BURNING THE BOOKS: A HISTORY OF THE DELIBERATE DESTRUCTION OF KNOWLEDGE with Richard Ovenden, O.B.E. (Virtual)
September 21 • 12:00 pmFREE
“The sound of a warning vibrates through this book.”—The Guardian
“Essential reading for anyone concerned with libraries and what Ovenden outlines as their role in ‘the support of democracy, the rule of law, and open society.’”—Wall Street Journal
“Ovenden emphasizes that attacks on books, archives and recorded information are the usual practice of authoritarian regimes.”—Michael Dirda, Washington Post
Libraries have been attacked since ancient times but have been especially threatened in the modern era, through the war as well as willful neglect. Burning the Books describes the deliberate destruction of the knowledge safeguarded in libraries from Alexandria to Sarajevo, from smashed Assyrian tablets to the torching of the Library of Congress. The director of the world-famous Bodleian Libraries, Richard Ovenden, captures the political, religious, and cultural motivations behind these acts. He also shines a light on the librarians and archivists preserving history and memory, often risking their lives in the process.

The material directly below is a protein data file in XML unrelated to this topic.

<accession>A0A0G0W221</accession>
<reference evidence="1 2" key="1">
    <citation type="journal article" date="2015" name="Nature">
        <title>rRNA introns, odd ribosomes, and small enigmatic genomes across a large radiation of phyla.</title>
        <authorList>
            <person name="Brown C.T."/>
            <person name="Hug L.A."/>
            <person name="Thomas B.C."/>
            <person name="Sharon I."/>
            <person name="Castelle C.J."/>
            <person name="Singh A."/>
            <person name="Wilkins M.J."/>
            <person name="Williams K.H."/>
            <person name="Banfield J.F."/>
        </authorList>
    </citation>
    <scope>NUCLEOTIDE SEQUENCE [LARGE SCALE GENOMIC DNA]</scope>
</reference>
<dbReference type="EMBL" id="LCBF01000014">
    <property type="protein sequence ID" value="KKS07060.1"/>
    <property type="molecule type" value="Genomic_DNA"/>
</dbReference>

More than simply repositories for knowledge, libraries support the rule of law and inspire and inform citizens. Ovenden reminds us of their social and political importance, challenging us to protect and support these essential institutions.
FREE virtual event, although donations are gratefully accepted. REGISTER HERE.
Copies of Burning the Books are available for purchase through the Mark Twain Store; proceeds benefit The Mark Twain House & Museum. Books will be shipped after the event. We regret that we are NOT able to ship books outside the United States as it is cost-prohibitive to do so.
About the Author:
Richard Ovenden is Director of the Bodleian Libraries at the University of Oxford and a Fellow of Balliol College. He was awarded the Order of the British Empire in 2019, is a member of the American Philosophical Society, and serves as Treasurer of the Consortium of European Research Libraries and President of the Digital Preservation Coalition.
Programs at The Mark Twain House & Museum are made possible in part by support from CT Humanities; the Connecticut Department of Economic and Community Development, Office of the Arts; Ensworth Charitable Foundation, Bank of America, N.A., Trustee; the Greater Hartford Arts Council’s United Arts Campaign; The Hartford; The Mark Twain Foundation; The National Endowment for the Humanities; and Travelers.